Interval Training

Interval training alternates periods of moderate-to high-intensity effort (such as sprinting) with periods of low- to moderate-intensity effort (like walking or jogging). It is often contrasted with long duration, “steady state” exercise (like jogging).

High Intensity Interval Training (HIIT) is a popular form of interval training that involves (surprise!) intervals of high intensity. HIIT has been found to boost the metabolism, build lean muscle, and keep the body burning calories up to 48 hours after the workout[1]. HIIT has been shown to be more effective at improving athletic performance and releasing beneficial hormones than steady state exercise[2][3]While it’s often used in the context of cardiovascular exercise, interval training can be employed with weights, kettlebells, or any form of exercise. Tabata Training and the Little Method are also popular forms of HIIT.

Learn More:

The Complete Guide to Interval Training (Infographic)
Interval Training for Beginners
High-Intensity Interval Training Yields Big Health Benefits, Study Says
The Four Minute Workout: Is Tabata Training Effective?

18 Ways to Change Up Your Running Routine
Tackling a long hill with a slow climb or running hard up a short, steep incline challenges aerobic fitness, leg strength, and mental toughness all at once.
5 Awesome Treadmill Workouts

Learn to love (or at least like) the treadmill! We’re giving the often-dreaded gym machine another spin with these butt-kicking, certifiably not boring workouts.

Tips to Increase Your Running Speed

Feel the need for speed? Here are 25 simple tips to help you earn that new PR. Ready, set, go!

Staircase workout
Ready to take your workout to the next level — literally? This might be one of the most challenging and effective workouts you’ve ever done. And all it requires is steely determination — and a flight of stairs.
Looking for a way to boost cardiovascular endurance, burn fat, and boost metabolism in less than half an hour? Try running intervals — alternating high-intensity cardio with walking and jogging keeps the muscles (and brain) in shape, in just a few minutes.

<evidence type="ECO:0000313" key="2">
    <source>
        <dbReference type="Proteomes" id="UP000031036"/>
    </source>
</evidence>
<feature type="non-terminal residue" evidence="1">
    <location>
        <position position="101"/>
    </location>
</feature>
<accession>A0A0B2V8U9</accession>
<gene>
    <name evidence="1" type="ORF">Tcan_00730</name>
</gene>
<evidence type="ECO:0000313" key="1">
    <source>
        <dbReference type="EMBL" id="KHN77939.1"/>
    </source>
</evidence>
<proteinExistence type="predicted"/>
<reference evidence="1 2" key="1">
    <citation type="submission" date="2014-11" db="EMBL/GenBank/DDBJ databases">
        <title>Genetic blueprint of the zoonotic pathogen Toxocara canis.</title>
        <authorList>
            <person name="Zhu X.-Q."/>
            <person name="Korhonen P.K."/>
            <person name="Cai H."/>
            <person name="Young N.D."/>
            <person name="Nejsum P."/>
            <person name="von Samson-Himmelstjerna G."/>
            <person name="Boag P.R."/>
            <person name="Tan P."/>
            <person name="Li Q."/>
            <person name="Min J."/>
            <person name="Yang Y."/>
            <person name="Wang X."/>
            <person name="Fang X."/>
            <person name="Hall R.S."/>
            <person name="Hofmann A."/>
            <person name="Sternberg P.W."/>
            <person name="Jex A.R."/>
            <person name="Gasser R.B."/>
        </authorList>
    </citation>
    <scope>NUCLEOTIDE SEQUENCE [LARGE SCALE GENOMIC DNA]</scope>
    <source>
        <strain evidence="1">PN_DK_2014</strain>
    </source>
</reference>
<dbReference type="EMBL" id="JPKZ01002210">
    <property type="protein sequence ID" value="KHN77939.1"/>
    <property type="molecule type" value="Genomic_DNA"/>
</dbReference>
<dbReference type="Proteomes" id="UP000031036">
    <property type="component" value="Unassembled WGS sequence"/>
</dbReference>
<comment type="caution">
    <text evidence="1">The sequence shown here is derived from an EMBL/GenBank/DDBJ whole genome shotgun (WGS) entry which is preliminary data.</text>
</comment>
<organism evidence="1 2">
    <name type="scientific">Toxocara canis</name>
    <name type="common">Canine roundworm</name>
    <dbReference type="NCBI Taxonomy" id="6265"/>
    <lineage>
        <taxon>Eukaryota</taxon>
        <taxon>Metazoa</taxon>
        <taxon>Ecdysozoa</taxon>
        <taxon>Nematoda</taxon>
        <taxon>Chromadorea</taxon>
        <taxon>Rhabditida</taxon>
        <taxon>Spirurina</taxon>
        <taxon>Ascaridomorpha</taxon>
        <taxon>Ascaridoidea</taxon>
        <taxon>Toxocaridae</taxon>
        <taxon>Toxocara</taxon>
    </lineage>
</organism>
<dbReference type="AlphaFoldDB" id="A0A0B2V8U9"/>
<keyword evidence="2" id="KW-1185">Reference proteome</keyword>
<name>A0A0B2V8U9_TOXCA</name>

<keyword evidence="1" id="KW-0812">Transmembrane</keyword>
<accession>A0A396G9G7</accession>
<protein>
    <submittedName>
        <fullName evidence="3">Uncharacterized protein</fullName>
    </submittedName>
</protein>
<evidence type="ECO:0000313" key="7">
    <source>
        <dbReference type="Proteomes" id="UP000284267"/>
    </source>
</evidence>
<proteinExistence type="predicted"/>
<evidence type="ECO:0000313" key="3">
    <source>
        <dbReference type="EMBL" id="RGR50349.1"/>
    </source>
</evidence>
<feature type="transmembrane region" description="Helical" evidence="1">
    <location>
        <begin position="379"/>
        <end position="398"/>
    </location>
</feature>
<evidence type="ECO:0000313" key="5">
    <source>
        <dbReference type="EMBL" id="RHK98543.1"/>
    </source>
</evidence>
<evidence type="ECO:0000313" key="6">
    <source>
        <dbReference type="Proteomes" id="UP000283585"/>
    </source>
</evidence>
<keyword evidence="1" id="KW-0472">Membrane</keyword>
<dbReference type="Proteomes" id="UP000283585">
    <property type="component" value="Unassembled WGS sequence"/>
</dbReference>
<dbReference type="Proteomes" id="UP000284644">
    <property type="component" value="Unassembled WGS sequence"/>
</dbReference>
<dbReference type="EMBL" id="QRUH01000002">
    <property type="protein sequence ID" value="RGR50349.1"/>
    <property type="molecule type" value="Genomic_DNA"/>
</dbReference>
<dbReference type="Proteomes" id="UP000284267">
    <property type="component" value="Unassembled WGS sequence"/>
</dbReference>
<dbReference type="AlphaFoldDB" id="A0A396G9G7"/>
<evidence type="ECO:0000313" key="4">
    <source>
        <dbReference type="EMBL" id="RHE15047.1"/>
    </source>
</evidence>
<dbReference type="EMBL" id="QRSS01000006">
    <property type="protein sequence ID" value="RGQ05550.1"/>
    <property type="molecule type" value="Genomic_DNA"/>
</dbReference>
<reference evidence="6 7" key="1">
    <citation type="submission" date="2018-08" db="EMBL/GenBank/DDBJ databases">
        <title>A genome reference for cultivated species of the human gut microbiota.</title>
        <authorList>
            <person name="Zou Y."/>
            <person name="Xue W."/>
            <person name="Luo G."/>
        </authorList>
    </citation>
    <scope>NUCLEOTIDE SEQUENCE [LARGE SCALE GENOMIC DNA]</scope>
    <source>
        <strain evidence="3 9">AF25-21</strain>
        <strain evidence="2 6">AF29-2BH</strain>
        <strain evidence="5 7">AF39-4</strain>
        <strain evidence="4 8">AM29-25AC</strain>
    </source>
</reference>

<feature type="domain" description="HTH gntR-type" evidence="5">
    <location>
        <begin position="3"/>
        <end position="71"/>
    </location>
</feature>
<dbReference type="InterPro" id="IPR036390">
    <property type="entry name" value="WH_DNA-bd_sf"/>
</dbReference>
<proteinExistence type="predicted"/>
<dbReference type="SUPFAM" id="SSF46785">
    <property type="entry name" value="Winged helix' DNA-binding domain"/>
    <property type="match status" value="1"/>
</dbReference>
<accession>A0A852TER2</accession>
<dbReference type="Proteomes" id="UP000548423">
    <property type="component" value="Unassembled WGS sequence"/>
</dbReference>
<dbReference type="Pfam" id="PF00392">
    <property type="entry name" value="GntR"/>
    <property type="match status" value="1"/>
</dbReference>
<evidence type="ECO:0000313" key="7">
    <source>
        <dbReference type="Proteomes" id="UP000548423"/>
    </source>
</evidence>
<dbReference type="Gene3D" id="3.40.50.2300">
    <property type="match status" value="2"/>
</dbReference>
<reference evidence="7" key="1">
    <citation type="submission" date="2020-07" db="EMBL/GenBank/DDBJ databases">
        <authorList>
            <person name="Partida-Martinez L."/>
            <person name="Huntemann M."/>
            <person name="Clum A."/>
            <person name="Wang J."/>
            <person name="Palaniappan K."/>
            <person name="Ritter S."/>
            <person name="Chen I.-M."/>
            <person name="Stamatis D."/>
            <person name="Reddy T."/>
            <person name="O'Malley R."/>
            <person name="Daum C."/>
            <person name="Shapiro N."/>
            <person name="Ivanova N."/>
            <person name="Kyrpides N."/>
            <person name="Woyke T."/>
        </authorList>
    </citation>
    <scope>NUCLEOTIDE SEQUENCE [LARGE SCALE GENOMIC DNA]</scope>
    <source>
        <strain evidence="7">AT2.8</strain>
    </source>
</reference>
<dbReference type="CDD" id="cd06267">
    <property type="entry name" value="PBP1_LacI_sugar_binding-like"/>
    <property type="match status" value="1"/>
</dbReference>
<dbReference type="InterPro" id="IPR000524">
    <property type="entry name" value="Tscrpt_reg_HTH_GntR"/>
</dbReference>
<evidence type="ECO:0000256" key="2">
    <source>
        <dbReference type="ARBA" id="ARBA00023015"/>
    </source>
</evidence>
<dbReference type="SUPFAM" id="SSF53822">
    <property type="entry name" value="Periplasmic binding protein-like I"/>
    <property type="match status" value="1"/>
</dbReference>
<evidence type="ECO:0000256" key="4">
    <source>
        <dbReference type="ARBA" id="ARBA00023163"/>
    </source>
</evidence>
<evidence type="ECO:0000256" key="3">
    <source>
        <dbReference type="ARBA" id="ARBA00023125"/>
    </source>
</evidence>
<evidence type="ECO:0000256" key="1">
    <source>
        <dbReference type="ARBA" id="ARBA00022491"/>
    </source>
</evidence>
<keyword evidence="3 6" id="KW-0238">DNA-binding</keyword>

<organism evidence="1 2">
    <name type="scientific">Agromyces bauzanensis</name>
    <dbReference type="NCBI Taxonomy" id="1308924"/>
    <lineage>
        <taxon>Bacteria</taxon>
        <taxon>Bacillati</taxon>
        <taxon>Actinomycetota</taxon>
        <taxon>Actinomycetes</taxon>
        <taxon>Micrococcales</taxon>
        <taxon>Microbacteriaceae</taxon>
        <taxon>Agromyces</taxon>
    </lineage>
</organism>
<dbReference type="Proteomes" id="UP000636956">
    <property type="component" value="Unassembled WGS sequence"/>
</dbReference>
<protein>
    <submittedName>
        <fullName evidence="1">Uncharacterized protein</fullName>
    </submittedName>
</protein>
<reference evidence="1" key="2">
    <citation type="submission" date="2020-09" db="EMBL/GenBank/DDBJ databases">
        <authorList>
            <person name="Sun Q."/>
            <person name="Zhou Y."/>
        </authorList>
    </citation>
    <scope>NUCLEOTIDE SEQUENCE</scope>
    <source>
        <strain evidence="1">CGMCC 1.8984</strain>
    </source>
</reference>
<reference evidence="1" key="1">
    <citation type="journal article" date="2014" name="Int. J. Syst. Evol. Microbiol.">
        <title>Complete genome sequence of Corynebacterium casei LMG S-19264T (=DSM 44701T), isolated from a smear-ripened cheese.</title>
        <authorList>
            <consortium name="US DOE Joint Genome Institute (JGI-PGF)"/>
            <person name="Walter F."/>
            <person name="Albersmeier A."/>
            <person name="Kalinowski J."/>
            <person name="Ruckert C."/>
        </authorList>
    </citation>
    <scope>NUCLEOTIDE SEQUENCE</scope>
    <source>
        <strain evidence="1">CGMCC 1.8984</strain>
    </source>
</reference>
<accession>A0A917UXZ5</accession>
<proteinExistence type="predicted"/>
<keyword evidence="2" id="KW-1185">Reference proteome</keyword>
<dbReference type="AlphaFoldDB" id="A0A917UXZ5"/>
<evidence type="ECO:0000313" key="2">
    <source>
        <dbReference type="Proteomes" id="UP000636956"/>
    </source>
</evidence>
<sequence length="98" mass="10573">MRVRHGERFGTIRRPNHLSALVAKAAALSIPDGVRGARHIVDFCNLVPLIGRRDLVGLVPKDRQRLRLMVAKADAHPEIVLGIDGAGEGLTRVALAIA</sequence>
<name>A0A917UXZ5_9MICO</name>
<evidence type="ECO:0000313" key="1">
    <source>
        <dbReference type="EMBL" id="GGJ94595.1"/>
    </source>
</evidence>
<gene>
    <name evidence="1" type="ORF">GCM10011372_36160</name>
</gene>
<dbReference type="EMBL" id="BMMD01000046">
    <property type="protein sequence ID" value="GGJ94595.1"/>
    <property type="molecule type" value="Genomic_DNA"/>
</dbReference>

Interval training has gained a reputation for being the most time-efficient way to work out. But what happens when exercise becomes just about results. Can efficiency be fun?

Pages

Tips to Increase Your Running Speed

Feel the need for speed? Here are 25 simple tips to help you earn that new PR. Ready, set, go!

The complete guide to interval training: targeting maximum fat loss through high-intensity interval training (HIIT).

Not enough hours in the day? Guest contributor Nichole Kellerman shows how to get a great workout in just 30 minutes.

Looking for the perfect cardio cure for all your winter woes? Read on to see how the Greatist Team did at Cardio Mission, a new interval-based fitness class offered at Chelsea Piers NYC.

A new study found two minutes of sprinting revs up the metabolism as much as 30 minutes of endurance exercise. So should we all swap the long runs for some sprints?

A new study suggests we get the same health benefits from high-intensity interval training that we get from endurance training — in half the time. Find out more here.

Pages

Works Cited

  1. Physiological adaptations to low-volume, high-intensity interval training in health and disease. Gibala M.J., little, J.P., MacDonald M.J et al, Department of Kinesiology, McMaster University, Hamilton, Ontario, Canada. Journal of Physiology 2013, March;(590):1077-1084.
  2. Effects of moderate-intensity endurance and high-intensity intermittent training on anaerobic capacity and VO2max. Tabata I, Nishimura K, Kouzai M, et.al.  Department of Physiology and Biomechanics, National Institute of Fitness and Sports, Kagoshima Prefecture, Japan. Medicine and Science in Sports and Exercise 1996, Oct;28 (10):1327-30.
  3. Hormonal and inflammatory responses to different types of sprint interval training. Meckel Y, Nemet D, et al. Journal of Strength and Conditioning Research, 2011 Aug;25(8):2161-9.